Six: Start thinking early about the application essay(s).
The Common App essay prompts are released in late summer and are good topics for early fall writing. The application essay is your child’s opportunity to show off their special interest in medieval armor, African dance, or matrices. Of course the essay should be well written and comply with the word-count guidelines.
We’ve gotten mixed feedback from friends/teachers my kids asked to read their essays. Advice leaned toward writing a generic, self-aggrandizing essay that highlighted the child’s academic strengths. But the schools my kids were most excited about asked questions that encouraged creativity. The schools that accepted them quickly and gave them the most scholarships were the schools for which my kids took risks in their essays. If I were reading thousands of college application essays, I would certainly notice the ones that demonstrated an unusual interest or sense of humor about a universal experience.
Many schools have essay requirements above and beyond the Common App essay. One is often some variation of, “Tell what aspects of our school make us your ideal college.” Rather than rolling your eyes at this one, use it to prod your kid to look beyond the shiny brochure that came in the mail to consider the school’s unique strengths or weaknesses. As we did the research for this with Owen, it became abundantly clear that a school high on their list would be a terrible fit.
If you’re looking at schools early enough, you may find essay prompts that work for multiple schools. These are the supplemental essays about the applicant. “Tell us something you are passionate about and that your application would be incomplete without mentioning.” Save time and choose to write these essays instead of ones that might work for only one school.
Seven: Get help with essay mentoring if you need it.
If coaching is writing is not your strength as a parent, or your parent/child relationship is too strained right now to do this, I encourage you to outsource your essay coaching. While putting themselves on paper for strangers to read may seem like the biggest hurdle, in reality our kids might have a harder time putting themselves into writing for us. The dance of self-revelation is a delicate one, and you might not be the best coach at this time for your kid.
Bravewriter.com offers college essay writing, as does the Lighthouse Writers’ Workshop. Perhaps there is a writers’ collective near you that offers in-person or online coaching, or a friend your child sees as an ally.
Eight: Early Decision and Early Action are different beasts. Early Decision allows a student to apply to only one college early (usually around November 1,) and if they are accepted, they are committed to that school even before seeing the financial aid package.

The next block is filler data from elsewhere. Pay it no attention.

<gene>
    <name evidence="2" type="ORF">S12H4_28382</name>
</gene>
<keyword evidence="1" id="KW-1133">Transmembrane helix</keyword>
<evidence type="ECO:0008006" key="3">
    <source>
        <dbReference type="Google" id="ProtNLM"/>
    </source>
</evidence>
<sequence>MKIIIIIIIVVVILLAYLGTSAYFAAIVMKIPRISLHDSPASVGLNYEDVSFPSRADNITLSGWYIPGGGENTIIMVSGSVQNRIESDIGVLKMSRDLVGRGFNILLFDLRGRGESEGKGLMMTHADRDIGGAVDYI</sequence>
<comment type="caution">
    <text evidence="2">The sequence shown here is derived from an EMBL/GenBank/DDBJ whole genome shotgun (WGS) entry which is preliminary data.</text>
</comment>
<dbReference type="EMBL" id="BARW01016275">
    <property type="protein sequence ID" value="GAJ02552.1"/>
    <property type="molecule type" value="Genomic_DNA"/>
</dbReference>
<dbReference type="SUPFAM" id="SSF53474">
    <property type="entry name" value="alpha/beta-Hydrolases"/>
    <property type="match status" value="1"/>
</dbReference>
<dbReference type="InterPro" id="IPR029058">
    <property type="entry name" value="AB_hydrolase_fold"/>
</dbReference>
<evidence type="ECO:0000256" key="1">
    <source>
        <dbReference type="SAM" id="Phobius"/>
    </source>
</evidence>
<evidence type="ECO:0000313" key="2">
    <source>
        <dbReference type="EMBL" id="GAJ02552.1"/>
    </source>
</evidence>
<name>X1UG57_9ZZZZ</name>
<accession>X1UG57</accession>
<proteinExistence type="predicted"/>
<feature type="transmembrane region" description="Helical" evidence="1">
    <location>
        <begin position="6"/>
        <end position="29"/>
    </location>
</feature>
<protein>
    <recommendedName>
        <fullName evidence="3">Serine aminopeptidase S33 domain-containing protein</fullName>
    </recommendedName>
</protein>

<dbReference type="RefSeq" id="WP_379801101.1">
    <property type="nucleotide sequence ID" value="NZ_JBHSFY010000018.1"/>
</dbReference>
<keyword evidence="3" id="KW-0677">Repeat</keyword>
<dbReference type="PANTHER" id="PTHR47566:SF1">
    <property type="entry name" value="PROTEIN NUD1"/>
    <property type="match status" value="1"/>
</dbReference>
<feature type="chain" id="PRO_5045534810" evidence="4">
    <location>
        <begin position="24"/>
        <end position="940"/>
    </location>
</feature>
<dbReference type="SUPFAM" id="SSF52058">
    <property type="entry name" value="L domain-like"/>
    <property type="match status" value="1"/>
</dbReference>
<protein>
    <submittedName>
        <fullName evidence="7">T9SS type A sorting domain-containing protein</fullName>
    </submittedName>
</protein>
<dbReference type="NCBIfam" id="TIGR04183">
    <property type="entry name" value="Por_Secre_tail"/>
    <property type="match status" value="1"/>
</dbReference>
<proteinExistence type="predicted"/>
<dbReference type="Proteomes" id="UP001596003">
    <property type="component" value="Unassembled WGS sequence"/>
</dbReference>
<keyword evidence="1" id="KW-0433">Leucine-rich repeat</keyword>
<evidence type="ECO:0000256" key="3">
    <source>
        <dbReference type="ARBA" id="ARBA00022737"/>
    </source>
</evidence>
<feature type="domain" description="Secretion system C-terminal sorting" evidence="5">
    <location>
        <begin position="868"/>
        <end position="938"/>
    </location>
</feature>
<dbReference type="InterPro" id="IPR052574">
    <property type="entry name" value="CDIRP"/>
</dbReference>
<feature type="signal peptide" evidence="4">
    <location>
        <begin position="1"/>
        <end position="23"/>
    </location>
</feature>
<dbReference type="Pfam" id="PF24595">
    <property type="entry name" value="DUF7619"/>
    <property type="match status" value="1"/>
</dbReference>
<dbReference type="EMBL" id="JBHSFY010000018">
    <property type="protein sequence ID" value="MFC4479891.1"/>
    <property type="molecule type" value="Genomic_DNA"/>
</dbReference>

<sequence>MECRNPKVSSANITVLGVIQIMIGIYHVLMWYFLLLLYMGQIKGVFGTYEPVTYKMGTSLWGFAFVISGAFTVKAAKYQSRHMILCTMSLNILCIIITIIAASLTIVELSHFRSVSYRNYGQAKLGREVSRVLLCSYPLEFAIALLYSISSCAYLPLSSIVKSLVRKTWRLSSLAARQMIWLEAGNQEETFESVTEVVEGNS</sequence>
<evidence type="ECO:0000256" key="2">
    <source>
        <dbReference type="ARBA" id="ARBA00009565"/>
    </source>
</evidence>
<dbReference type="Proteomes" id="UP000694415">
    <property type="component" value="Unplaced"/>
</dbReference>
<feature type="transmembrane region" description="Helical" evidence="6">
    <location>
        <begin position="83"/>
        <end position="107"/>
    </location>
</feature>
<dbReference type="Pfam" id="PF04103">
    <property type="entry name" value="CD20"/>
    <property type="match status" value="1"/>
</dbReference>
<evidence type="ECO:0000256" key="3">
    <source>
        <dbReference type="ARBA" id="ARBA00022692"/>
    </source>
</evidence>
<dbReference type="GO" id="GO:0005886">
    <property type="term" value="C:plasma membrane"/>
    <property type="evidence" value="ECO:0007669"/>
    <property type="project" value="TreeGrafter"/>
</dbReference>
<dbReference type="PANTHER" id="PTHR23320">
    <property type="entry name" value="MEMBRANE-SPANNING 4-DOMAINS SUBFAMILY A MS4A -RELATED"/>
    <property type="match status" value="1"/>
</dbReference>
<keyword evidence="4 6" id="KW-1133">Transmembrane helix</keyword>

Early Action, which is not offered at many schools, allows a student early consideration of their application. They may apply to multiple other schools for Early or Regular Decision, and they do not have to commit to a school until the regular deadline in the spring (after financial aid has been awarded.)
We had good luck with Early Action for Owen. I think it made their application stand out in a year with record college admissions. Being admitted early also meant that the school began considering them for merit-based aid early, while there was still money to be spent.
Nine: Consider visiting a few schools at some point, but don’t make this the pinnacle of your process.
With Jonah, we visited a few schools in the fall of senior year. This backfired, as those became the only schools where he could imagine himself. Then, when those weren’t the schools he got into or we could afford, he felt disappointed and stuck. We finally visited his most affordable choice at the end of April, and he found his people within ten minutes of arriving on campus. It all worked out, but I wished we had been more strategic in visiting categories of schools instead of particular favorites.
Owen had a chance to visit two large state schools, Jonah’s small college, and a mid-sized urban private school before applying. We talked about these as prototypes rather than specific college options. We had plans to visit Owen’s top two or three choices before making a decision, but COVID made all college visits virtual which wasn’t helpful.
For Mo, we made a list based on location and her unusual choice of major (see #2.) We plan to wait and see where she gets in, what her financial aid looks like, and the state of the pandemic before visiting her top choice(s).
Ten: Most importantly, keep college in perspective.
College is not the end point of education. College does not define a person’s worth. Having a college degree does not make someone educated. It does not guarantee kindness, happiness, or meaningful work.
Our kids have internalized pressure that Sam and I never intended them to feel, and it has caused them a world of hurt. Make sure your teenager has no opportunity to misinterpret your enthusiasm for the next step of their schooling for a statement about their worth as a human.